The pandemic barely slowed down Progressive‘s (NYSE:PGR) upward share price momentum, and this P&C insurer continues to deliver on some of the virtues of its business model, including analytics-driving pricing, lower-cost distribution, and opportunities to leverage growth in markets outside of its core personal auto business. While second quarter results weren’t flawless, there were certainly some positives and the business should accelerate from here.
There are still challenges in the P&C business, including increasing loss severity in both auto and home lines, and Progressive’s loss ratios are higher than pre-pandemic trends, though still broadly within targets. The real issue here is valuation – Progressive seldom looks cheap, and that makes sense given superior returns on equity and growth potential, but it’s hard for me to call the shares a bargain today.
Underwriting Results Largely Looking Better
With results for the month of June in hand, Progressive’s second quarter ended up a little better than expected, with generally better underwriting results than the Street expected. While premium growth was more or less as expected, expense trends were good and there are signs of improvement in core losses.
Net premiums written rose 8% for the quarter, with over 6% growth in personal auto, 16% growth in commercial, and 8% growth in property. Policies in force didn’t keep pace, as expected, with personal auto down about 1%, commercial auto up about 12%, and property up about 6%. Management has been active on pricing and letting less attractive businesses run off, leading to the discrepancy. Overall, net premiums earned rose close to 11% in the quarter.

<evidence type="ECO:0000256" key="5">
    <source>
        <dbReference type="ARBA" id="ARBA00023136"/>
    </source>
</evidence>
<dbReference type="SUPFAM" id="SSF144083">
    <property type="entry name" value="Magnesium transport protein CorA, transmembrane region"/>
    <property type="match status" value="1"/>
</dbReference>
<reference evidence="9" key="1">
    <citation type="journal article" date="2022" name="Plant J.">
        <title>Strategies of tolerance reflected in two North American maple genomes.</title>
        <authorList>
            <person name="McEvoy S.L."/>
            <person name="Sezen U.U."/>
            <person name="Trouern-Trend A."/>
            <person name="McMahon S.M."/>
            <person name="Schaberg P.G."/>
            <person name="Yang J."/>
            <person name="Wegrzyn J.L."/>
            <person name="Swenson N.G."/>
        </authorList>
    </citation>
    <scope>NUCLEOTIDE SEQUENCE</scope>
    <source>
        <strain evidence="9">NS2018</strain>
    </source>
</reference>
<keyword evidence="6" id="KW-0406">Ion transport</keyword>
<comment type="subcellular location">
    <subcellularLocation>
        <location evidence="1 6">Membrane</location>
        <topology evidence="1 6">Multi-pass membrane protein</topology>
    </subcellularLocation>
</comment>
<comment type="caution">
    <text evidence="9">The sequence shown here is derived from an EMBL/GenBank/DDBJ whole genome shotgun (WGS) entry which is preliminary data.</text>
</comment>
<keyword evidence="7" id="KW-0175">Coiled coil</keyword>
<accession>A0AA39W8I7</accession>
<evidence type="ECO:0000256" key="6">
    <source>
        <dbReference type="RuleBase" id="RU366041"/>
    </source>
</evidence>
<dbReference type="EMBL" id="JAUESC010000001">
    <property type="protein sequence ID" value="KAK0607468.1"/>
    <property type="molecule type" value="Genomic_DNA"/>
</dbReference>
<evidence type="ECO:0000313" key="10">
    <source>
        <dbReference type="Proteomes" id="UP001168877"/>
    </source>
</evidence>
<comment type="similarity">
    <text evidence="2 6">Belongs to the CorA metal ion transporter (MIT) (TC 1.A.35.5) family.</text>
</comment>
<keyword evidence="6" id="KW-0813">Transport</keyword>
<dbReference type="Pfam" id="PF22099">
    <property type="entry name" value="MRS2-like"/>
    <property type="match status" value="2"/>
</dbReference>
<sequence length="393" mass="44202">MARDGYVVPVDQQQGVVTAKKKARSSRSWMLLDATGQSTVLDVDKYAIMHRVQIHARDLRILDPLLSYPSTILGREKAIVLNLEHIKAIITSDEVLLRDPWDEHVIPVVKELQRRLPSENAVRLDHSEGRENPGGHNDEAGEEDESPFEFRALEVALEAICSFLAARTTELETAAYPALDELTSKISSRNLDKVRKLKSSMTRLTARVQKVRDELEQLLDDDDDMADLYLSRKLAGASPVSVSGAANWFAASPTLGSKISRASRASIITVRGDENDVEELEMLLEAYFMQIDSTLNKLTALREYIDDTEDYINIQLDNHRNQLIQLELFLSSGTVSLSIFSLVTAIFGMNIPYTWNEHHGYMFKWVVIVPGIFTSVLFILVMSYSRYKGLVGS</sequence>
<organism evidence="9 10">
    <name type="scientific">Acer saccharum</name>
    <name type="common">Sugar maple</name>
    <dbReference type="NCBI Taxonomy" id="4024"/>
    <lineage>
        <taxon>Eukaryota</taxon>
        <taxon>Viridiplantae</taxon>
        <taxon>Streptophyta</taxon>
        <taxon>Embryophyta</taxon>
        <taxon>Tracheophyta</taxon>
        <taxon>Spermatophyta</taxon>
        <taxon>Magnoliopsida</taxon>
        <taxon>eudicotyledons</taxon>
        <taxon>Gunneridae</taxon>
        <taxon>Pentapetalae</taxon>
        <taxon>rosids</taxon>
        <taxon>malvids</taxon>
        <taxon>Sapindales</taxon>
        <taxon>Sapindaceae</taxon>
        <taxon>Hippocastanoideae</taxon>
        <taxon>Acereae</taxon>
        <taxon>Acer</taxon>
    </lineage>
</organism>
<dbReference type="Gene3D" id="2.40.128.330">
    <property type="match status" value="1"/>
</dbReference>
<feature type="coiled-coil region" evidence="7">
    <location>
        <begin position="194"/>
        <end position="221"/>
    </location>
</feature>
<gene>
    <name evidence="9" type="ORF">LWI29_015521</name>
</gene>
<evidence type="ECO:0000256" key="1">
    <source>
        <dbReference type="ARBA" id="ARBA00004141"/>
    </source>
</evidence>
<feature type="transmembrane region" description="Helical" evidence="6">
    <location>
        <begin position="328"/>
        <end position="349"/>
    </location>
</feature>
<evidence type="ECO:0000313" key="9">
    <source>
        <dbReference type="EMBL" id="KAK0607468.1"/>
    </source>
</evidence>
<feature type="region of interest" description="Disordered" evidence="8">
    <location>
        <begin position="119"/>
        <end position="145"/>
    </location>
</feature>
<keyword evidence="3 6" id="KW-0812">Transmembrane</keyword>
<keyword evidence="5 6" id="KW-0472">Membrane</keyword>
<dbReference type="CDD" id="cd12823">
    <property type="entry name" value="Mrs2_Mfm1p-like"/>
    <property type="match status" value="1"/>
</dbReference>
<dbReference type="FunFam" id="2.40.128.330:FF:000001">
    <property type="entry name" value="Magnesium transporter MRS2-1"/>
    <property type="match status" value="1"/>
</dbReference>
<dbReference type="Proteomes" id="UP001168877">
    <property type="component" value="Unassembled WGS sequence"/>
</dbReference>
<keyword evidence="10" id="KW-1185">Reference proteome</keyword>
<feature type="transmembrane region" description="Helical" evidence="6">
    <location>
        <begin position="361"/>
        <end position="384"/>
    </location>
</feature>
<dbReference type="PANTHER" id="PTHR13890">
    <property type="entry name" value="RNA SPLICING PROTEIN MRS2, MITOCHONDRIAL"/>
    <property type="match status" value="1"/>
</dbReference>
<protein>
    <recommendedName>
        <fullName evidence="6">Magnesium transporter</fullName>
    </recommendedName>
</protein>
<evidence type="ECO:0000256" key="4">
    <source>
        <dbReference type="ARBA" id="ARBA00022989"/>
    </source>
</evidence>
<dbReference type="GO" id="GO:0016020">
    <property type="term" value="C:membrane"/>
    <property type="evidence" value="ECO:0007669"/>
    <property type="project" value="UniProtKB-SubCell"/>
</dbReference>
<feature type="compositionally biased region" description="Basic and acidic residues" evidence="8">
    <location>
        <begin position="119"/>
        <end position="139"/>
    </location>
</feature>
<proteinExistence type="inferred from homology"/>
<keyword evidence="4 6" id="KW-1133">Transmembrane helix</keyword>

The GAAP combined ratio improved slightly from the year ago (from 96.5% to 95.6%) but did worsen slightly on a sequential basis (from 94.5%). Operating efficiency certainly helped, as the expense ratio improved from 20% in the year-ago quarter and 19.5% in the first quarter to 18.0% in the second quarter.
Loss trends were higher in the auto business (partly due to catastrophe losses), but expenses offset this and the combined ratio was fairly steady at 95.1%. Commercial loss trends were slightly better, leading to a nearly three-point year-over-year improvement in combined ratio (89.4% vs 92.0%) while catastrophe losses led to a significantly higher combined ratio in the homeowners business (101.8% vs. 87.5% a year ago).
Overall, underwriting income rose 40%, with 36% growth in the personal lines business (which generated 84% of underwriting income). Commercial was also solidly profitable, with profits up 87% while the property business was once again loss-making in the second quarter. Net investment income rose 39%, and operating income rose 45%.
The results for the month of June weren’t substantially out of trend. Net premiums written rose 7%, policies in force rose less than 1%, and personal auto and commercial saw healthy growth in underwriting income while property was loss-making.
Homeowners Remains A Work In Progress
With June results, Progressive announced a $225M goodwill writedown tied to the 2015 acquisition of American Strategic Insurance. Progressive has been seeing greater cat losses from weather events, and management expects this trend to continue (hence the writedown).
The homeowners business is very much a work in progress. Management is trying to reshape the business by slowing underwriting in markets where the risk of cat losses is higher, but there are still some fundamental challenges here. Unlike the commercial auto business, there’s not much (if any) synergy for the company’s vaunted data analytics capabilities, and the large percentage of the business done through agents (over 75%) weighs on profitability.